Other sugars used as humectants in food stability include lactose and sorbitol. The amorphous form absorbs more water at specific aw than the crystalline form. Polyols are better humectants than sugars because of their greater water activity reduction capacity and are less hygroscopic than sugars. The most widely used polyols as humectants in foods are 1,3- butyleneglycol, propylene glycol, glycerol, and polyethylene glycol 400.

3.3.4 Recommended substances to reduce pH Organic acids

Organic acids, whether naturally present in foods due to fermentation or intentionally added during processing, have been used for many years in food preservation. Some organic acids behave primarily as fungicides or fungistats, while others tend to be more effective at inhibiting bacterial growth. The mode of action of organic acids is related to the pH reduction of the substrate, acidification of internal components of cell membranes by ionization of the undissociated acid molecule, or disruption of substrate transport by alteration of cell membrane permeability. The undissociated portion of the acid molecule is primarily responsible for antimicrobial activity; therefore, effectiveness depends upon the dissociation constants (pKa) of the acid. Organic acids are generally more effective at low pH and high dissociation constants. The most commonly used organic acids in food preservation include: citric, succinic, malic, tartaric, benzoic, lactic, and propionic acids.

Citric acid is present in citrus fruits. It has been demonstrated that citric acid is more effective than acetic and lactic acids for inhibiting growth of thermophilic bacteria. Also, combinations of citric and ascorbic acids inhibit growth and toxin production of C. botulinum type B in vacuum-packed cooked potatoes.

Malic acid is widely found in fruits and vegetables. It inhibits the growth of yeasts and some bacteria due to a decrease in pH.

Tartaric acid is present in fruits such as grapes and pineapples. The antimicrobial activity of this acid is attributed to pH reduction.

Benzoic acid is the oldest and most commonly used preservative. It occurs naturally in cranberries, raspberries, plums, prunes, cinnamon, and cloves. As an additive, sodium salt in benzoic acid is suitable for foods and beverages with pH below 4.5. Benzoic acid is primarily used as an antifungal agent in fruit-based and fruit beverages, fruit products, bakery products, and margarine.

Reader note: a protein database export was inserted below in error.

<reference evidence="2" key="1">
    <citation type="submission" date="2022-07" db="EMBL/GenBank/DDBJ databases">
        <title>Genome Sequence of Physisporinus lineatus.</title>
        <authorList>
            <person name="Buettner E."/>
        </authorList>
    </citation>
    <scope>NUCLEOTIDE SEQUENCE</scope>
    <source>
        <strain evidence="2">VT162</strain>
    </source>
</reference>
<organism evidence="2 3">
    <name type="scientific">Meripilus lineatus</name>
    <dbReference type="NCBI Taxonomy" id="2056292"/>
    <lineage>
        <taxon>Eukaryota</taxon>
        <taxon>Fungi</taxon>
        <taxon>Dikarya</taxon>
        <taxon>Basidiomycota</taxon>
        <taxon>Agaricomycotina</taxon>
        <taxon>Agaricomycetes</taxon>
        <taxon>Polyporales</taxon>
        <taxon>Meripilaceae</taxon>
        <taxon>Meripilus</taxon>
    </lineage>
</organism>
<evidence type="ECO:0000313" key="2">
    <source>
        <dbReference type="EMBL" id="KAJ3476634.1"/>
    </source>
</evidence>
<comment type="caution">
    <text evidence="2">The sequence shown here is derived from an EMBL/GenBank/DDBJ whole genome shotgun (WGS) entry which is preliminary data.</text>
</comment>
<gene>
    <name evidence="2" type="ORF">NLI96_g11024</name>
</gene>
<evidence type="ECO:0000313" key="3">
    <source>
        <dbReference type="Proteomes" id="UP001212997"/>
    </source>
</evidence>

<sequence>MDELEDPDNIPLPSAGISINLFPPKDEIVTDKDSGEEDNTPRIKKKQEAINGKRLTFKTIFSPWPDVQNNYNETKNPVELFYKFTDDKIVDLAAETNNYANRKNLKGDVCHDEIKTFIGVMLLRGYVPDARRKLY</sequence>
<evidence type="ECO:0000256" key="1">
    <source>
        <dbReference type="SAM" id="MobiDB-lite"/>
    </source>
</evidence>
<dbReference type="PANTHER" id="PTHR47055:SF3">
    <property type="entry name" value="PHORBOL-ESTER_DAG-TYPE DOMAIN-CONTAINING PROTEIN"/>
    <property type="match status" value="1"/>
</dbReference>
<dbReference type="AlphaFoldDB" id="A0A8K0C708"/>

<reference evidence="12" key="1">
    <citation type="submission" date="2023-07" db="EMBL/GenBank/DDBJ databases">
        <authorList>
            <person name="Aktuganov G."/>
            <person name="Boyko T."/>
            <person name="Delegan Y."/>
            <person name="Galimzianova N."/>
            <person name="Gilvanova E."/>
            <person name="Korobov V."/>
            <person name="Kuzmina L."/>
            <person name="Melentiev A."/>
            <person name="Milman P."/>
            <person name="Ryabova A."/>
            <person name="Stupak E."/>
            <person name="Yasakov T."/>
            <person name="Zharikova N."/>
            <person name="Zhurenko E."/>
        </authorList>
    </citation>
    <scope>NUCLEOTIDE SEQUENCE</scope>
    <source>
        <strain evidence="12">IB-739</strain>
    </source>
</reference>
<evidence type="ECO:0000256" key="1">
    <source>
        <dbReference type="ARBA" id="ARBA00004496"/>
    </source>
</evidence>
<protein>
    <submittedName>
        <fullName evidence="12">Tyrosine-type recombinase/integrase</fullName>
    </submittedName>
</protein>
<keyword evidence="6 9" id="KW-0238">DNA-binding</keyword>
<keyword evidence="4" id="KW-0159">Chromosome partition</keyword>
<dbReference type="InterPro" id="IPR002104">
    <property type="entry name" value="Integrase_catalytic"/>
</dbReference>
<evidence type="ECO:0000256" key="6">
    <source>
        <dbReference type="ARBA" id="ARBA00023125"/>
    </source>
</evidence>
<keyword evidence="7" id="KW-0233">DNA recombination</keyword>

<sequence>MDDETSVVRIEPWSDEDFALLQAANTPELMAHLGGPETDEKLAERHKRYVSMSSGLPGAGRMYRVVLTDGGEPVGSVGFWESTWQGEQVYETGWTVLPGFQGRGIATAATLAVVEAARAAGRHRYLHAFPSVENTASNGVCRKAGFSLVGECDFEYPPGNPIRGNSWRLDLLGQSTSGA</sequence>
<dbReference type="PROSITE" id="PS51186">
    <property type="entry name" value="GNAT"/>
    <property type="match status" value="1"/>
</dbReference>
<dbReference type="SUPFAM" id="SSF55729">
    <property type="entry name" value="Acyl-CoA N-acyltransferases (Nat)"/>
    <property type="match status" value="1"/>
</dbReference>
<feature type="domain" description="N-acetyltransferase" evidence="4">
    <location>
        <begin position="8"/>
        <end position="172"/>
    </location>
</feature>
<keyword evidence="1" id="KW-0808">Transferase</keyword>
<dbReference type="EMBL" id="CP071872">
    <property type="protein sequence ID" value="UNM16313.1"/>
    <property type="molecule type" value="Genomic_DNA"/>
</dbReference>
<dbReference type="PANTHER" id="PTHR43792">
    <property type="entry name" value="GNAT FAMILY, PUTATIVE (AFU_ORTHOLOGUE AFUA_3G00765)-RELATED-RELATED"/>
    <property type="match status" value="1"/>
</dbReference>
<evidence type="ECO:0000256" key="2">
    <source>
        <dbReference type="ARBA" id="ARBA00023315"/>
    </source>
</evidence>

Lactic acid is not naturally present in foods; it is formed during fermentation of foods such as sauerkraut, pickles, olives, and some meats and cheeses by lactic acid bacteria. It has been reported that lactic acid inhibits the growth of spore forming bacteria at pH 5.0 but does not affect the growth of yeast and moulds.

Propionic acid occurs in foods by natural processing. It is found in Swiss cheese at concentrations up to 1%, produced by Propionicbacterium shermanii. The antimicrobial activity of propionic acid is primarily against moulds and bacteria. Inorganic acids

Inorganic acids include hydrochloric, sulphuric, and phosphoric, the latter being the principal acid used in fruit and vegetable processing). They are mainly used as buffering agents, neutralizers, and cleaners. Fermentation by-products

Fermentation by-products are formed during fermentation of fruits and vegetables, as in sauerkraut processing, pickling, and wine making. One by-product, lactic acid, is formed during fermentation of cabbage or cucumbers. This acid decreases the pH of fruits and vegetables, producing the characteristic flavour of sauerkraut, and acts as a controller of pathogens that may develop in the final fermented product.

3.3.5 Recommended chemicals to prevent browning Sulphites, bisulphites, and metabisulphites

Sodium bisulphite is a potential browning inhibitor in fruit and vegetable products (e.g., peeled potatoes and apples). This preservative when used in food production can delay or prevent undesirable changes in the colour, flavour, and texture of fresh fruits and vegetables, potatoes, drinks, wine, etc. Potassium bisulphite is used in a similar way to sodium bisulphite, and is used in the food industry to prevent browning reactions in fruit and vegetable products.

Sulphites, bisulphites, and metabisulphites of both sodium and potassium together with gaseous sulphur dioxides are all chemically equivalent. Sulphite levels in processed foods are expressed as SO2 equivalents, and range from zero to about 3000 ppm in dry weight. Dehydrated, light coloured fruits (e.g., apples, apricots, bleached raisins, pears, and peaches) contain the greatest amounts in this range. Dehydrated vegetables and prepared soup mixes range from a few hundred to about 2000 ppm; instant potatoes contain approximately 400 ppm. The dose for wine is about 100-400 ppm and for beer about 2-8 ppm. The maximum legal sulphite level in wines permitted by the Food and Drug Administration (FDA) is 300 ppm. In the U.S. most wines have a sulphite level of 100 ppm.

Sulphites are highly effective in controlling browning in fruits and vegetables, but are subject to regulatory restrictions because of adverse effects on health. Sulphites inhibit non-enzymatic browning by reacting with carbonyl intermediates, thereby preventing further reaction. Sulphite levels in foods vary widely depending on the application. Residual levels never exceed several hundred per million but could reach 100 ppm in some fruits and vegetables.

The maximum sulphur dioxide levels in fruit juices, dehydrated potatoes, and dried fruits permitted by the FDA are 300, 500, and 2000 ppm, respectively.